5. #5
    Build a robot, even if it is just a pushing box, and get yourself to a live event with it. You will be instantly welcomed as a fellow builder and when you see everyone's designs in the pits, and fight with them in the arena, you will get more ideas than you thought possible. There are both featherweight and beetle events this month - have a look in the live events section. Learn by doing!

  6. #6
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    Hi All,

    I am contributing to this thread with a few additional questions... I have been referring to the regulations for a new featherweight build. I am looking into a design which incorporates an overhead circular cold saw that uses an off the shelf tungsten carbide tipped (TCT) blade. The idea is to have a mildly effective weapon to multiple materials that can be swapped/ replaced easily.

    When referring to the build regulations it is stated in section 12.3 that circular saws are allowed as long as the manufacturers specs are kept to. However in section 12.4 it states that "Commercially manufactured, hardened steel blades that may shatter are not allowed". Most TCT blades are made from a wear resistant steel that is then tempered (heat treatment that increases ductility as well as decreases brittleness). Therefore I would appreciate some clarification if this type of blade is allowed as the process of manufacturing helps prevent shatter issues as seen in past robot designs.

    Also I would like to know if this type of weapon is in the spirit of the competition as I would like to use this design at as many featherweight events as is possible once built. Any feedback would be appreciated.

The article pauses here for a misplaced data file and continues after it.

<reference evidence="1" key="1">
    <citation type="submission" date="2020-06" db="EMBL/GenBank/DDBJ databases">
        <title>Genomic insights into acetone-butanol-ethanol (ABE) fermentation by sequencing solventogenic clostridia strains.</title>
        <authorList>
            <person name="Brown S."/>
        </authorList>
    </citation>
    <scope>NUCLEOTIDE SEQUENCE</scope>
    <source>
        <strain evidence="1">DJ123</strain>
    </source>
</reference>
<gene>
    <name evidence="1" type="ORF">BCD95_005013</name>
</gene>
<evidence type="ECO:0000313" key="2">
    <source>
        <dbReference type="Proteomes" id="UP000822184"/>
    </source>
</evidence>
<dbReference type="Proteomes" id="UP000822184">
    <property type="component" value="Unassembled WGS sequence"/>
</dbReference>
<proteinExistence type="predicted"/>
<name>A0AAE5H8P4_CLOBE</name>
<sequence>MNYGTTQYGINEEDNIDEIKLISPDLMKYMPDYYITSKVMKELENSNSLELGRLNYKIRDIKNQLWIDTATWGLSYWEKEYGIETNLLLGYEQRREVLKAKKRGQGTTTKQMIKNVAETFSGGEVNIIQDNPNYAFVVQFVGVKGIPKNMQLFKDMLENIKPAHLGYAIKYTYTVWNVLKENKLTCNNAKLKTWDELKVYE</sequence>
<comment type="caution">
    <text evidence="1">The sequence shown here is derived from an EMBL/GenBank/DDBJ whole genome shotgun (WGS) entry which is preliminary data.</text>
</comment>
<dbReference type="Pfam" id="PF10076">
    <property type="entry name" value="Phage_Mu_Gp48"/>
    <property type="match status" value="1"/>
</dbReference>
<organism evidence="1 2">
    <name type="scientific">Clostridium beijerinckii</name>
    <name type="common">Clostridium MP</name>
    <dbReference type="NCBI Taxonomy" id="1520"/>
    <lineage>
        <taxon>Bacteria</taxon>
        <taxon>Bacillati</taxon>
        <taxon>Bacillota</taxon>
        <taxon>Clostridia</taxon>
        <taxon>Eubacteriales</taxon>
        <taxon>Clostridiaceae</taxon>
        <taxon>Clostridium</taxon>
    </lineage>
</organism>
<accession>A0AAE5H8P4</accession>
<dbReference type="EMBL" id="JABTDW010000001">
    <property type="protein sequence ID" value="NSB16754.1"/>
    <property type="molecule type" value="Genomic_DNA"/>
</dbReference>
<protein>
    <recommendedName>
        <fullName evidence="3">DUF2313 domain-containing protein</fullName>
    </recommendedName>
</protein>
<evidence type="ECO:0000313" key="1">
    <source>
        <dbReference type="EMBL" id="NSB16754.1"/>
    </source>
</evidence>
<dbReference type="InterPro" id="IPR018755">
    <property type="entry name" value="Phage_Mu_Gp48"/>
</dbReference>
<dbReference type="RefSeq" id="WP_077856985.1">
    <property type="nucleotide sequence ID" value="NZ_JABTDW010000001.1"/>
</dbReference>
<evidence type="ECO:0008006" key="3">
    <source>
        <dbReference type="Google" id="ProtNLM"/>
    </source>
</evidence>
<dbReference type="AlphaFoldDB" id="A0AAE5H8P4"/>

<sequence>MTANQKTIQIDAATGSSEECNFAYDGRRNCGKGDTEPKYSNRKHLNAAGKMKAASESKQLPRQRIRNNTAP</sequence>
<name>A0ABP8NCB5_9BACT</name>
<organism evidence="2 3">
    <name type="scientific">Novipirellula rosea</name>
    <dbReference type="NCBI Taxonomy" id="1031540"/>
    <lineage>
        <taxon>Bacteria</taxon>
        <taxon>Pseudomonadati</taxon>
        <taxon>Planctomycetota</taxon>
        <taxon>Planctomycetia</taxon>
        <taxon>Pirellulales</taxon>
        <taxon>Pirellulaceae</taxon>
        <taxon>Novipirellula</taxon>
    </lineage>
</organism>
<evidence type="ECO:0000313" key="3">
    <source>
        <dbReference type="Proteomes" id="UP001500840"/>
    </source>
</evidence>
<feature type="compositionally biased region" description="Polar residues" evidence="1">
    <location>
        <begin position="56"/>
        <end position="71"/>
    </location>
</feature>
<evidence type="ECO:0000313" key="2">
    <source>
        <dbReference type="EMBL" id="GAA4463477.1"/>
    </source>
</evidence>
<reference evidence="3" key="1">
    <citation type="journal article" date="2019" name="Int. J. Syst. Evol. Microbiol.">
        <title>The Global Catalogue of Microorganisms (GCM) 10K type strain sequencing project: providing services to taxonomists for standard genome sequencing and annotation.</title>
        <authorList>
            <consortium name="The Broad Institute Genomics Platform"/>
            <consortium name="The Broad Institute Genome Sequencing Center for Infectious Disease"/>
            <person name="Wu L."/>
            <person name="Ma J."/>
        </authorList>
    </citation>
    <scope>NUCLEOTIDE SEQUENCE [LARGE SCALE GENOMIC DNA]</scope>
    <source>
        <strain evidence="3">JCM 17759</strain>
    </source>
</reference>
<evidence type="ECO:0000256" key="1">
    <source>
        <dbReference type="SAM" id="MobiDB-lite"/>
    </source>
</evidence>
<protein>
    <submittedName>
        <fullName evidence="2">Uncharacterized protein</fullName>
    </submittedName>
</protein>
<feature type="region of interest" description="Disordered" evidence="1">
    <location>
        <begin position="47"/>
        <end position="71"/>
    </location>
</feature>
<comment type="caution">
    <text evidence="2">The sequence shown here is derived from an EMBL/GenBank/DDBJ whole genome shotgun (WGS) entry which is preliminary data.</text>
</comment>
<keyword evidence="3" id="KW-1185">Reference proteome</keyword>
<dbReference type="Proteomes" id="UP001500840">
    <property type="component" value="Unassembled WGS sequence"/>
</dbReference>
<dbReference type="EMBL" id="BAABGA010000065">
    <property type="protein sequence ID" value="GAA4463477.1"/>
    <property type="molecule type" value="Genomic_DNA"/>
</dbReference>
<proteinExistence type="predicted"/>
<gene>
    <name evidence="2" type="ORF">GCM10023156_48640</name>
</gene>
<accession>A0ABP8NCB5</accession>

Last edited by Sam_Gad; 18th July 2018 at 14:47.

  7. #7
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    If your sawblade will not shatter, it should be fine. Basically anything that's not hardened steel or angle grinder discs shouldn't shatter, though make sure you check before you buy. Tempered steel should be fine, you just don't want hardened steel that will explode and send shards of very sharp metal flying in all directions. That said, it's totally down to the event organiser, so you'll want to ask them before you sign up.
    Sawbots are on the up recently, seemingly inspired by the success of bots like Red Devil, Skorpios and Sawblaze, so of course a circular saw is in the spirit of the competition. As for what competitions you want to use them at, I'm not sure if sawblades are allowed at non-spinner events, since they're quite damaging but they don't carry a lot of inertia like most spinning weapons. A sure bet would be an Extreme Robots event (which allows spinners) or if you're in the Leeds/Sheffield area, Robodojo has promised a spinner-capable feather arena by October. Best of luck with your build!